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If I could cast a single element of praise towards Terence Key’s directorial feature debut An Unquiet Grave, it would be for the bold attempt to have two actors carry the entire 1hr and 12 min running time. The problem is that despite what is admittedly fairly short for a feature, it still stretches the premise too thinly to warrant your complete attention.

The premise itself feels like something drawn out of Pet Sematary, where a man Jamie (Jacob A. Ware) hatches a plan to bring his wife back from the dead with the help of her twin sister Ava (Christine Nyland, who also co-wrote the screenplay with Key). Using some dark magic macguffin which relies on a ritualistic act taking place at the site of the death, Jamie drives Ava to the location in order to carry out said deed. What he fails to mention is that a blood sacrifice is in order.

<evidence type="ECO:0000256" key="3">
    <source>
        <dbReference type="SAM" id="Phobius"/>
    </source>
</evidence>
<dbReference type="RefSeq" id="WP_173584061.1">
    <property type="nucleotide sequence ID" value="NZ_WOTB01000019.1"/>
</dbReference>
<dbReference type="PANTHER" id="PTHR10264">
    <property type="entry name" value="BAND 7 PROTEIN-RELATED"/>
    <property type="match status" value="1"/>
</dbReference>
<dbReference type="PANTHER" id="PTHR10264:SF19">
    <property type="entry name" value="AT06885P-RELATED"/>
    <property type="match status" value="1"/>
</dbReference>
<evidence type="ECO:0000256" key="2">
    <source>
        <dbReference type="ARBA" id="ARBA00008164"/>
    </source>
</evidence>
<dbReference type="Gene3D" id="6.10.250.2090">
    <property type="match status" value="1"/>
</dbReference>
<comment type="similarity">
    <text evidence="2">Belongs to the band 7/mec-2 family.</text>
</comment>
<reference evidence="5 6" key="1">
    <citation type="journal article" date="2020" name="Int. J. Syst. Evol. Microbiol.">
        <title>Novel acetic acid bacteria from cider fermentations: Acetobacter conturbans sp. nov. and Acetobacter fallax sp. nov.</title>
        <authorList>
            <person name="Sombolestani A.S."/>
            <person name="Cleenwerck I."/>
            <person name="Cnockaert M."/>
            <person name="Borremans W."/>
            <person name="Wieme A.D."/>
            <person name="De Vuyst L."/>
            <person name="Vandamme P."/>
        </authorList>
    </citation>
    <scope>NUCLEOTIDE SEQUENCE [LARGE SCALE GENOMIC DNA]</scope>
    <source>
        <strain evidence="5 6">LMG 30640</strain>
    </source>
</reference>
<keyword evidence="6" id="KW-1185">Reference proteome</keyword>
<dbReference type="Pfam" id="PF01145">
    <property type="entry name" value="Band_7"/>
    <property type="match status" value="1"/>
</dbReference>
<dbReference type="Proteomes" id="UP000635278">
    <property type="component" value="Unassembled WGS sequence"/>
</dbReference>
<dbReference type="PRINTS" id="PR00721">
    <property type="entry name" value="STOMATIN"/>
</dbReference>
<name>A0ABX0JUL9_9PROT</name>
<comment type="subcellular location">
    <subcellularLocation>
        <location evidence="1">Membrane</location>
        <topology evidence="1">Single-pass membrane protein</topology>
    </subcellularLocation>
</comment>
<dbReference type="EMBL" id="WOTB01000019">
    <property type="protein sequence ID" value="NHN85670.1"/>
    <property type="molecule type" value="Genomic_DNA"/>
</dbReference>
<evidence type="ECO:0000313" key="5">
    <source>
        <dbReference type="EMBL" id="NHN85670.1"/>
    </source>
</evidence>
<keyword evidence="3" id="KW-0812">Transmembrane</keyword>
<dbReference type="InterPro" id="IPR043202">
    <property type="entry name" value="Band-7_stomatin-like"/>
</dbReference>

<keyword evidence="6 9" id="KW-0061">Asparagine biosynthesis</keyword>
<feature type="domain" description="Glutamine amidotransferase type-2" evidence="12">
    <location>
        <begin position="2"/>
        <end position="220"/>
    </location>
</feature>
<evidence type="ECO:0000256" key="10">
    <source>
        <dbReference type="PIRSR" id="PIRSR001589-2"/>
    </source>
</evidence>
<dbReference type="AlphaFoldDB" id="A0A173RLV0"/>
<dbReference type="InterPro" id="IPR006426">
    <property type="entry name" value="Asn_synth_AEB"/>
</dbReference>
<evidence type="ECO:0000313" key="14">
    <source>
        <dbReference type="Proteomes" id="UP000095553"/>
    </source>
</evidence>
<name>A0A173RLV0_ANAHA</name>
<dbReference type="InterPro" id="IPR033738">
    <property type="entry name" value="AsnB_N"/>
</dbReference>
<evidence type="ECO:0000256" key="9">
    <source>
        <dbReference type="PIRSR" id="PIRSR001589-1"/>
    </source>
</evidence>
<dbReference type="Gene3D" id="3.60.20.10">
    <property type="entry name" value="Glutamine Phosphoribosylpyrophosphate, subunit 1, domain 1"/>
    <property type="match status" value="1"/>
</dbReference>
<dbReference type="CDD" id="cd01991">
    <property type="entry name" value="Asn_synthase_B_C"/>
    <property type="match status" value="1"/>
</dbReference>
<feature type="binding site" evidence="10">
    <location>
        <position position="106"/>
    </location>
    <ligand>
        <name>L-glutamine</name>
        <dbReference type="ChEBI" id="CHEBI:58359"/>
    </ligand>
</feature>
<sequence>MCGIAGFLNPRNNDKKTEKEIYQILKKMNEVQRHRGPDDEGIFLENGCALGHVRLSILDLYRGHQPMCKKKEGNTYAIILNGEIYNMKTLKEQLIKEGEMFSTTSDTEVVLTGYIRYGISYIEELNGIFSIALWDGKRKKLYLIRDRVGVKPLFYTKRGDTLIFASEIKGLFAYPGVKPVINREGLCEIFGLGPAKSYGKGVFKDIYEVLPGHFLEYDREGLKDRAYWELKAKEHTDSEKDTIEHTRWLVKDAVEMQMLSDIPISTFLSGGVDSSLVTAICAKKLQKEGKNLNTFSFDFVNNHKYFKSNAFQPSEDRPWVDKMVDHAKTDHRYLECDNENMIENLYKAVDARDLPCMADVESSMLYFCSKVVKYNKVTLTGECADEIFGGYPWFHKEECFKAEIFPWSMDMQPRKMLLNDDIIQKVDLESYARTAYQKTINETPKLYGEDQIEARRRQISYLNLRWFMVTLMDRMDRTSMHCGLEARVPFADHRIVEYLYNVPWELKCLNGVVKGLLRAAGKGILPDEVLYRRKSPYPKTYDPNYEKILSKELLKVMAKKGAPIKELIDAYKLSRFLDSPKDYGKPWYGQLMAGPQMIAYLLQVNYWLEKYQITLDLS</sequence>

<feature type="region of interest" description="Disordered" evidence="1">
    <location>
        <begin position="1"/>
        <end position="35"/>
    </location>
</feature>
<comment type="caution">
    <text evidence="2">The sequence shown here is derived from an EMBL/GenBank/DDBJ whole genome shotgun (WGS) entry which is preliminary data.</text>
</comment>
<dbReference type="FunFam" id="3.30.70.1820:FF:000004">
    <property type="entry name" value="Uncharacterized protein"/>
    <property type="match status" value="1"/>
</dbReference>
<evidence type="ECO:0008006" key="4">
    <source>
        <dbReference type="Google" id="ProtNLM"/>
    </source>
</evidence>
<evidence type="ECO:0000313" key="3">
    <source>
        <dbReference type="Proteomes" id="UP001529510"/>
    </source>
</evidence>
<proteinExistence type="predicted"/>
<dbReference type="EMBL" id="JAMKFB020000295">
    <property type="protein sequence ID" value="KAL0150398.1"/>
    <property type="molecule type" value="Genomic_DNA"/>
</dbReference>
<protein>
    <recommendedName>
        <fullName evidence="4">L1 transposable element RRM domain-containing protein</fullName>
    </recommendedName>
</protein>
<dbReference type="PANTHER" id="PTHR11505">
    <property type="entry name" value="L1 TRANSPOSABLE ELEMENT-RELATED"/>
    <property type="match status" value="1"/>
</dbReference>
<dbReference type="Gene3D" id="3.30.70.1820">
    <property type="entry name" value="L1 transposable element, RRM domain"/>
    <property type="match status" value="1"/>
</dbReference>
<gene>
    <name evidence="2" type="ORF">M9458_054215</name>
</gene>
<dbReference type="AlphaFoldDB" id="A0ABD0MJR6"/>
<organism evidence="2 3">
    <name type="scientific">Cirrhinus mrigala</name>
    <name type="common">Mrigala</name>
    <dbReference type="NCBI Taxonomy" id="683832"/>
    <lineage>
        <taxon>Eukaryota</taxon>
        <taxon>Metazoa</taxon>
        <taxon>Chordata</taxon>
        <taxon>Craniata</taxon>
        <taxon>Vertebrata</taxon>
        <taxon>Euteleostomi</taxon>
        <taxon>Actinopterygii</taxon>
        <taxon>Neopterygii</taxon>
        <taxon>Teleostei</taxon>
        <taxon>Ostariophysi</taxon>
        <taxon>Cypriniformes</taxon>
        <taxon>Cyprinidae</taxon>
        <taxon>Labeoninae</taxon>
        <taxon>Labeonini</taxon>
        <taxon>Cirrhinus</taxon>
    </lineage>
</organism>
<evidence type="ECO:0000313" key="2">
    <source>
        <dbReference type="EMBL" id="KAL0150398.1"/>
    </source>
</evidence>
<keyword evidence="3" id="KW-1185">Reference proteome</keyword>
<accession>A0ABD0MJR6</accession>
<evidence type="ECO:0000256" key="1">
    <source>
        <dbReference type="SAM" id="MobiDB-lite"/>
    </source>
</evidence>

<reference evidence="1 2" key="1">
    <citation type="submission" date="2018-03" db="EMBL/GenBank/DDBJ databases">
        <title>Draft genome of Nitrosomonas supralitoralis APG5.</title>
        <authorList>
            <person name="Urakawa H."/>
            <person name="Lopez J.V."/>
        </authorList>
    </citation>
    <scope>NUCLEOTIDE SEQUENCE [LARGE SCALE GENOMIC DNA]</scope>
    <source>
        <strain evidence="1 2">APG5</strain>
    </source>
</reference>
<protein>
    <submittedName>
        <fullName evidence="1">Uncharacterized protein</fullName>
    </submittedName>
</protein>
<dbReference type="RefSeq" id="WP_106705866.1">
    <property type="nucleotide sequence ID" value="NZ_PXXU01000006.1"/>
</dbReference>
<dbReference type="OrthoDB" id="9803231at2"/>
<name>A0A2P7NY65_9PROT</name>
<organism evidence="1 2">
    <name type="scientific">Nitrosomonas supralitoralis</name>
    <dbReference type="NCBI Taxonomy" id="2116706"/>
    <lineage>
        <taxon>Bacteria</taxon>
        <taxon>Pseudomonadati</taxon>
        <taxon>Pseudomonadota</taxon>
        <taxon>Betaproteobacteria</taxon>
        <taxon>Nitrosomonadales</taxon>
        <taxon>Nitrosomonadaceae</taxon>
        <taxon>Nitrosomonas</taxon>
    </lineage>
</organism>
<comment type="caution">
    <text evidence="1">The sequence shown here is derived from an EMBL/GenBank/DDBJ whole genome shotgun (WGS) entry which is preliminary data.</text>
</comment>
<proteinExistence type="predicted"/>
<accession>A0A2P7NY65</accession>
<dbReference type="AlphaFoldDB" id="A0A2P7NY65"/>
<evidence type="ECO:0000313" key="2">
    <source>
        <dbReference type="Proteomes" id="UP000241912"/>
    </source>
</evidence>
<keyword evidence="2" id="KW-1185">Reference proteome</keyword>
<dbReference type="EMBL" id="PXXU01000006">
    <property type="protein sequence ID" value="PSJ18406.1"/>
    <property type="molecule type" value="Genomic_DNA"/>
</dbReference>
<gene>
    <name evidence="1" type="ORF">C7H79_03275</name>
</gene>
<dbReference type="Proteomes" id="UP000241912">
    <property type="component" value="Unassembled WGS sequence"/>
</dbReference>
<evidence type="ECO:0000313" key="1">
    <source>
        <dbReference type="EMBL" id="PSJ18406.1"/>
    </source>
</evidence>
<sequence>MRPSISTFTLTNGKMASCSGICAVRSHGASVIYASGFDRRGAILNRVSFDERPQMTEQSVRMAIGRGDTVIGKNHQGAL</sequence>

From here on in the movie drags its light plot to a bitter end using a few tricks of the trade in scares and thrills until the restless grave can find peace once more for its occupant. Both Nyland and Ware do incredibly well to lift the film using every ounce of acting prowess and for this the film can be thankful for their on screen presence but there’s not much else on show here.

The Diagnosis:

It was always a tough task to add depth to a shallow conceptual grave but there is enough substance here to keep you engaged… just. 

Both actors chew on as much of the dialogue to keep up the momentum and there are also some choice decisions from director Keys to make his mark for hopefully more budget to expand on his and Nyland’s writing and directing future.

  • Saul Muerte